Thai authorities say Covid-19 travel restrictions and checkpoints helped reduce smuggling, but the United Nations Office on Drugs and Crime said last month that the trade continues to thrive. Thailand’s deputy national police chief says drug criminals are getting more creative, and the internet is becoming a growing outlet for the illicit drug trade.

“Our children are making the wrong decision to order narcotic drugs online. And the dealers send the drugs to them.”

Rising heroin use among young people is among several worrying trends. Though opium cultivation and heroin refining have dropped, methamphetamine production in Myanmar’s northern regions has increased dramatically, with armed ethnic groups collaborating with organised crime elements. Thailand is used mainly as a conduit and distribution point, with some drugs sold domestically, but most smuggled onward.

Jeremy Douglas, the UNODC regional representative, says online drug sales represent a worrying trend, with an oversupply of meth pushing prices down and adding to more drug abuse.

“Above all we are looking now at an increase in drug availability. Very dangerous. Frankly speaking, Myanmar has become the transit place of narcotic drug distribution to Europe and Asia.”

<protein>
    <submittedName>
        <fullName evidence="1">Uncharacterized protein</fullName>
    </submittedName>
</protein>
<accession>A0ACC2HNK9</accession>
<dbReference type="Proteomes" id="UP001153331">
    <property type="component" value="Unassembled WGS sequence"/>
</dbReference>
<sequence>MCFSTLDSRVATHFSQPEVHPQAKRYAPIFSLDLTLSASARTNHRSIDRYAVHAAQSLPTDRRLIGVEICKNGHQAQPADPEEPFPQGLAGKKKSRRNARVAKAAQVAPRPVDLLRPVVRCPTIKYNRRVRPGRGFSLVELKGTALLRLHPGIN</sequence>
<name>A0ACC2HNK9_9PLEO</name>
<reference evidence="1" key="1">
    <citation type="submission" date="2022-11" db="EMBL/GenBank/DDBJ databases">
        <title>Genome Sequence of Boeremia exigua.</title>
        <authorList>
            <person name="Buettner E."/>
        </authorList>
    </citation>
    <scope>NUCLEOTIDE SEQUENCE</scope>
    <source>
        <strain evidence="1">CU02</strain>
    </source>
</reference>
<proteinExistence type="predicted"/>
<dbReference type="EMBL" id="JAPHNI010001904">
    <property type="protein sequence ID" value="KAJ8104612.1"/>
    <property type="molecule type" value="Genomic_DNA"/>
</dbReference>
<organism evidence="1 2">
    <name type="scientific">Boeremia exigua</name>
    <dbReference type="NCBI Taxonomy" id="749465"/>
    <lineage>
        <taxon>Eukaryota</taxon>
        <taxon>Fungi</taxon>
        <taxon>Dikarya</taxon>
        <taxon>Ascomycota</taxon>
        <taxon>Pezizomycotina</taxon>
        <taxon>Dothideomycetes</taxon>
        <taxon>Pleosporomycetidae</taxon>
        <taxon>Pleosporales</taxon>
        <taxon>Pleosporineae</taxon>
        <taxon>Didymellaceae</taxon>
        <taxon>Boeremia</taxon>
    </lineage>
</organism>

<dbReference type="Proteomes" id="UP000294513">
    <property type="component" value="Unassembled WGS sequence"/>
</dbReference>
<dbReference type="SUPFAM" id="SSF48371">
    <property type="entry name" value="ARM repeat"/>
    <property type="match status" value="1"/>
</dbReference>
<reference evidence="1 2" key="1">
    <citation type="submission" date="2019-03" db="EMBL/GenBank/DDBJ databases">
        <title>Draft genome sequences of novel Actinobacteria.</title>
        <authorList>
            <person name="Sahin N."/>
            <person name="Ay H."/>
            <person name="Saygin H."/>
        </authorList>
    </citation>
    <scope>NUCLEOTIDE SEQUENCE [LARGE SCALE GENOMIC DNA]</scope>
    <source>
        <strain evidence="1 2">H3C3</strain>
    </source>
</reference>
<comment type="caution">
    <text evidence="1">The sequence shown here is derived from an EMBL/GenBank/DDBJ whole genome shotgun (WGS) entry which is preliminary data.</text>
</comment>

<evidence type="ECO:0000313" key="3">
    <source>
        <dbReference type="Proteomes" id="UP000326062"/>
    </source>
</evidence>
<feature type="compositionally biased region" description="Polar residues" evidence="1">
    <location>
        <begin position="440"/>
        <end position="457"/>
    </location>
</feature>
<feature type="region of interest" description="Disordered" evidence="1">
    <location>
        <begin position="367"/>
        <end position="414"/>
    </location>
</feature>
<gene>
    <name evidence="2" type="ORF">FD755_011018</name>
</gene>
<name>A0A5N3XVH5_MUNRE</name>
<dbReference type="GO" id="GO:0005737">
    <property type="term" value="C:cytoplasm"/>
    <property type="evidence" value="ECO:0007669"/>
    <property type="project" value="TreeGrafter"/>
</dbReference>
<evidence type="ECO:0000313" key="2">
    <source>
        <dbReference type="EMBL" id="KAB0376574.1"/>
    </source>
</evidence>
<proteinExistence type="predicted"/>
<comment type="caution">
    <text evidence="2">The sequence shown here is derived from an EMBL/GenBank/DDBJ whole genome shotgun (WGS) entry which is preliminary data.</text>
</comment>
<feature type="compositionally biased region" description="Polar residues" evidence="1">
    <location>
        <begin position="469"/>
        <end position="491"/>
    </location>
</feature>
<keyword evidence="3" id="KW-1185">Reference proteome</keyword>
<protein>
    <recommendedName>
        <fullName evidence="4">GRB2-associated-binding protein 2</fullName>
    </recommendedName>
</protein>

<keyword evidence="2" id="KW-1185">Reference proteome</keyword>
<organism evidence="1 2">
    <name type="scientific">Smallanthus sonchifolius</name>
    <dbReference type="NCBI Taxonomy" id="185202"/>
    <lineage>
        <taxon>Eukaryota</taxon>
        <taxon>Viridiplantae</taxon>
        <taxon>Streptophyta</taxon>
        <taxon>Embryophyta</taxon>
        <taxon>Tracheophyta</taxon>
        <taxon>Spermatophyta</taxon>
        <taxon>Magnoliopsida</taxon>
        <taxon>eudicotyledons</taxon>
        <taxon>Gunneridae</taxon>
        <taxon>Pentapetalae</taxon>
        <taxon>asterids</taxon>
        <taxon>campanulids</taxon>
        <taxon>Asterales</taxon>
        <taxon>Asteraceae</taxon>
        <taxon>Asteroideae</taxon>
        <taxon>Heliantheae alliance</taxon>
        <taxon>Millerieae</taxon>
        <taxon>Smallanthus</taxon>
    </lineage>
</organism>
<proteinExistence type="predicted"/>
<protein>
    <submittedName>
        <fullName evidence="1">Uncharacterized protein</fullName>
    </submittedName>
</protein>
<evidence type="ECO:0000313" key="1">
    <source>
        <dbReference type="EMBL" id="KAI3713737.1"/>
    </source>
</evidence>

SOURCE: Reuters

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Military weapons seized near Burmese border

Jack Burton



Military weapons seized near Burmese border | The Thaiger
PHOTO: New Indian Express

Police in the Mae Sot district of the Tak province, near the Burmese border, have seized a massive cache of military weapons, including 33 M16 and AK47 assault rifles, M79 grenade launchers and PK general purpose machine guns, together with a large quantity of ammunition of different calibers. 2 Thai men were arrested, but no details were available as to where.

Thailand’s national police chief says that he suspects the weapons were intended for use by ill-intentioned elements which, according to intelligence reports, have been plotting to stir political unrest in the region. He declined to speculate or identify any specific political groups, saying the matter is under investigation by authorities.

He has ordered police in all areas, particularly in 10 provinces, including Chiang Mai, Phrae, Nakhon Ratchasima, Ayutthaya and Khon Kaen, to keep a close watch on political movements today, the 88th anniversary of the transformation from absolute monarchy to to constitutional monarchy, saying he worries that there will be gatherings as a symbolic gesture.

Past reports of arms seizures in Mae Sot, as well as other districts bordering Myanmar, appear to show that most of the weapons are actually smuggled from Cambodia by traffickers, for sale at huge profits to Burmese rebel groups based along the porous border between Thailand and Myanmar.

SOURCE: Thai PBS World